The Yankees offense then became the Jeff Hendrix show until the end of the game. He hit a grounder that Phillies first baseman Logan Moore could not handle, which allowed two to score. He then tacked on another RBI single in the eighth inning. The final run for the Yankees scored on a Rashad Crawford sacrifice fly. All in all, it was impressive to see how strong the Yankees lower prospects are.

A combined effort between Jordan Montgomery, Sheffield, Wade LeBlanc, Cale Coshow, Raynel Espinal and Giovanny Gallegos held the Phillies to just four hits, while striking out 12 batters.

The Yankees return to George M. Steinbrenner Field Monday for their first night game of the spring, as the Phillies will head east from Clearwater for another tilt against the Yankees in Tampa. Sonny Gray is scheduled to get his first in-game work of the spring. He faces fellow righty Ben Lively of the Phillies.

Game 3: Gumby’s Back

From one Pennsylvania team to the next.

It’s game three of Spring Training, and we get to see a real starting pitcher for the Bombers today. Jordan Montgomery makes his first start against the Philadelphia Phillies at Spectrum Field in Clearwater.

Montgomery is tasked with keeping the Yankees’ spotless spring record intact (although he’ll only throw two innings maximum). It was just last year that Montgomery was a revelation and forced his way North as the team’s fifth starter. The 25-year-old, drafted out of the University of South Carolina in 2014, went 9-7 with a 3.88 ERA (4.07 FIP) in 29 starts for the team. He’s all but guaranteed to be in the rotation again, but the team will keep a watchful eye on his innings to avoid injuries.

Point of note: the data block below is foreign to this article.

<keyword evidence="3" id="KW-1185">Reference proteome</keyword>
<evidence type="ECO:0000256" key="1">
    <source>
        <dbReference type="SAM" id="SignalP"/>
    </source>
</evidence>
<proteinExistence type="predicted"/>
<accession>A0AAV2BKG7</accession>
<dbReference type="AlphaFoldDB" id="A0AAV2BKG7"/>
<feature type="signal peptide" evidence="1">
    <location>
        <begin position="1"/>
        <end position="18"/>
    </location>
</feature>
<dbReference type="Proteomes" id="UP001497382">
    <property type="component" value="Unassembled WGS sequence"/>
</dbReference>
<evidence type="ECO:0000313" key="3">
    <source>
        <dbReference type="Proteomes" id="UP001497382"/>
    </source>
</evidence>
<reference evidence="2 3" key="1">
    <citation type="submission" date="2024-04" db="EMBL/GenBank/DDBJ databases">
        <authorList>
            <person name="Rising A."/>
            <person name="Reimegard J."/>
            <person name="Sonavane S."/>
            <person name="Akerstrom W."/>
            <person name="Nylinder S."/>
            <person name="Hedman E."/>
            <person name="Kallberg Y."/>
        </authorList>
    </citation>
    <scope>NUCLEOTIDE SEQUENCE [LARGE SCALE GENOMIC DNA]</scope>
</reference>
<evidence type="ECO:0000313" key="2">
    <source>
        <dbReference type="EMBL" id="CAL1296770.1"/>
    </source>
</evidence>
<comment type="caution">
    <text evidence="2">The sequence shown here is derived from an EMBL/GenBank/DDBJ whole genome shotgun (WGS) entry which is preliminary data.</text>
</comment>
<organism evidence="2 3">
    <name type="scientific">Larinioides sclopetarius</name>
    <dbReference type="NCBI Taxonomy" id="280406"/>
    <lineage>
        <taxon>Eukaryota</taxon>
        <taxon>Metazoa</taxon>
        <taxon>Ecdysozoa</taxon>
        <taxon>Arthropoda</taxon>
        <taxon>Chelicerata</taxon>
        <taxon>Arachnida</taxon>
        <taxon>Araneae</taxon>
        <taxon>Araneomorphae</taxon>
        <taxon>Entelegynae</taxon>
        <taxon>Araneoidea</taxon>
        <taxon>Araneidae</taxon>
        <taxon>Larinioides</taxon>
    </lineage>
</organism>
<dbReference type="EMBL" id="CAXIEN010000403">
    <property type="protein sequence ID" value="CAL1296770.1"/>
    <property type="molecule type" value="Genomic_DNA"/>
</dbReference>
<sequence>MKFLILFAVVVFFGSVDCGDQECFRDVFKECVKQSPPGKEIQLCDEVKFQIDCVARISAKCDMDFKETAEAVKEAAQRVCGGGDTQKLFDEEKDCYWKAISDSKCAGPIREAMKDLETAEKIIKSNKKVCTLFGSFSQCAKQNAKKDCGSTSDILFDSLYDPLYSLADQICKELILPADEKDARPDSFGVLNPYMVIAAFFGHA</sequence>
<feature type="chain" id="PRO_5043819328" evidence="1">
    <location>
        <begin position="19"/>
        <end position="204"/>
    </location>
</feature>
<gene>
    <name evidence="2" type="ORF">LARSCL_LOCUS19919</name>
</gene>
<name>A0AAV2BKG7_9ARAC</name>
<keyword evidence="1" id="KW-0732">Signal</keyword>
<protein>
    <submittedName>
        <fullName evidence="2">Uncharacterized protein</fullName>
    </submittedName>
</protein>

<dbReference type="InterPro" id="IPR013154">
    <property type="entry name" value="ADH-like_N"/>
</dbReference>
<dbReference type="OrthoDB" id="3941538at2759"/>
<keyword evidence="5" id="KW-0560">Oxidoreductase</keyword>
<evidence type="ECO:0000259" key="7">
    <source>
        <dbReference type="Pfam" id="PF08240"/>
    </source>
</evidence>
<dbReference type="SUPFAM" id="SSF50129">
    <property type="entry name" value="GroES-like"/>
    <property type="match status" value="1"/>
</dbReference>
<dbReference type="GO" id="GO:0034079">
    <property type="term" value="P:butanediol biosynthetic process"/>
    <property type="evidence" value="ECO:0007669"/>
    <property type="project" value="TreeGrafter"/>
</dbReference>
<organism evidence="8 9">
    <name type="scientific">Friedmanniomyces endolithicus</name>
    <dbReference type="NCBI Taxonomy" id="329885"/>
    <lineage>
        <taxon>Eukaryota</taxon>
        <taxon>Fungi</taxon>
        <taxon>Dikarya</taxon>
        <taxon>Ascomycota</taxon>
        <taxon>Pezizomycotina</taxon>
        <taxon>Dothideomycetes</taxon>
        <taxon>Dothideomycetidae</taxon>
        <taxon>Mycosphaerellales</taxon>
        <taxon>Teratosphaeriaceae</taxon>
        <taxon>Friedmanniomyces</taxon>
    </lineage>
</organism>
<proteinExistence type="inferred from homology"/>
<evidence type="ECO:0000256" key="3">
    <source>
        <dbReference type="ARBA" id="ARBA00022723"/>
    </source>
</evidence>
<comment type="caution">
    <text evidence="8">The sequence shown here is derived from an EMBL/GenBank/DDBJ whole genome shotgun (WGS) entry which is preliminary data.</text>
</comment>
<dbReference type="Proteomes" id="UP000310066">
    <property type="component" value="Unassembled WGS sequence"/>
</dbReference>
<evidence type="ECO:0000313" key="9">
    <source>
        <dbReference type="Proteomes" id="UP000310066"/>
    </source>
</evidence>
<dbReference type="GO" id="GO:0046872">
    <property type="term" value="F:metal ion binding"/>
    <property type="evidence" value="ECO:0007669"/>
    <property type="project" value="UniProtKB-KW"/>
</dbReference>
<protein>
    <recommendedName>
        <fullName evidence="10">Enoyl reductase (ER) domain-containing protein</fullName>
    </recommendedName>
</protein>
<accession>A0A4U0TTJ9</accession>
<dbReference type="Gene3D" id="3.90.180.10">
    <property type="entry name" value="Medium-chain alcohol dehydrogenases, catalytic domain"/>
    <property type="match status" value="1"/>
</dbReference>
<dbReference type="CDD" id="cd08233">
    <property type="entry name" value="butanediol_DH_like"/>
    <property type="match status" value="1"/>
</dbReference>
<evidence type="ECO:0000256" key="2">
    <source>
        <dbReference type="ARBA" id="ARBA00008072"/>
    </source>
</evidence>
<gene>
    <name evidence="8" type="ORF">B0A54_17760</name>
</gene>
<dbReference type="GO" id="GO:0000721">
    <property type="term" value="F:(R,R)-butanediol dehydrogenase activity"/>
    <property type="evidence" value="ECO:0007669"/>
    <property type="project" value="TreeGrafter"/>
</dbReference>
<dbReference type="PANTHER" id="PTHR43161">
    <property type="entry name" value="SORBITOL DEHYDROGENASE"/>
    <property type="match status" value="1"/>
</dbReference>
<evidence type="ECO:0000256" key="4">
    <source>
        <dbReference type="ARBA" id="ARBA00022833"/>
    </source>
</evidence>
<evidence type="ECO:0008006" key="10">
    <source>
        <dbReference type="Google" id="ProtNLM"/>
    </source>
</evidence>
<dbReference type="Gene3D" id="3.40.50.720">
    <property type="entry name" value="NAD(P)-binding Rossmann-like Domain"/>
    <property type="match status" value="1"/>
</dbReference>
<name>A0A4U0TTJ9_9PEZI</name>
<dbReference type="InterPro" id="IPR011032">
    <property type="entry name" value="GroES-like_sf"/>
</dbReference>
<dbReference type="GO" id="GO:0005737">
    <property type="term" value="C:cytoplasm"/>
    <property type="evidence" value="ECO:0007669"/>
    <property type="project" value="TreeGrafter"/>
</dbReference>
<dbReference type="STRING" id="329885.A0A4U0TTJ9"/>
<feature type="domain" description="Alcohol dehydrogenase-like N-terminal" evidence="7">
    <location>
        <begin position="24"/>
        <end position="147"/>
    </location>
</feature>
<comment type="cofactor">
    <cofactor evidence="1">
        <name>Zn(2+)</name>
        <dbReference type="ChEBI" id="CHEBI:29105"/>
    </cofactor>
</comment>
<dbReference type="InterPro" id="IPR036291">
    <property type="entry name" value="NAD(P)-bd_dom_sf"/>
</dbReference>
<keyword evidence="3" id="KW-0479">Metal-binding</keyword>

His counterpart is another young starter with incredible talent: right-hander Aaron Nola. He was the seventh overall pick of the same draft where Montgomery was taken (Gumby went in the fourth round), and he debuted the following season at age-22. He impressed last season with a 3.54 ERA (3.27 FIP) and 9.9 K/9 rate at age-24. He, too, is set to be a huge piece of a young and talented Phillies rotation.

Some veterans have made the trip to Clearwater, as the lineup shows. I think a few things deserve highlighting: Gleyber Torres is starting at shortstop, even though the big-league availability is second base. Danny Espinosa is at the keystone, while Ronald Torreyes moves to third. There is a battle for that utility infielder spot. Lastly, the center field competition plays out with Jacoby Ellsbury in the field and Aaron Hicks at the designated hitter spot.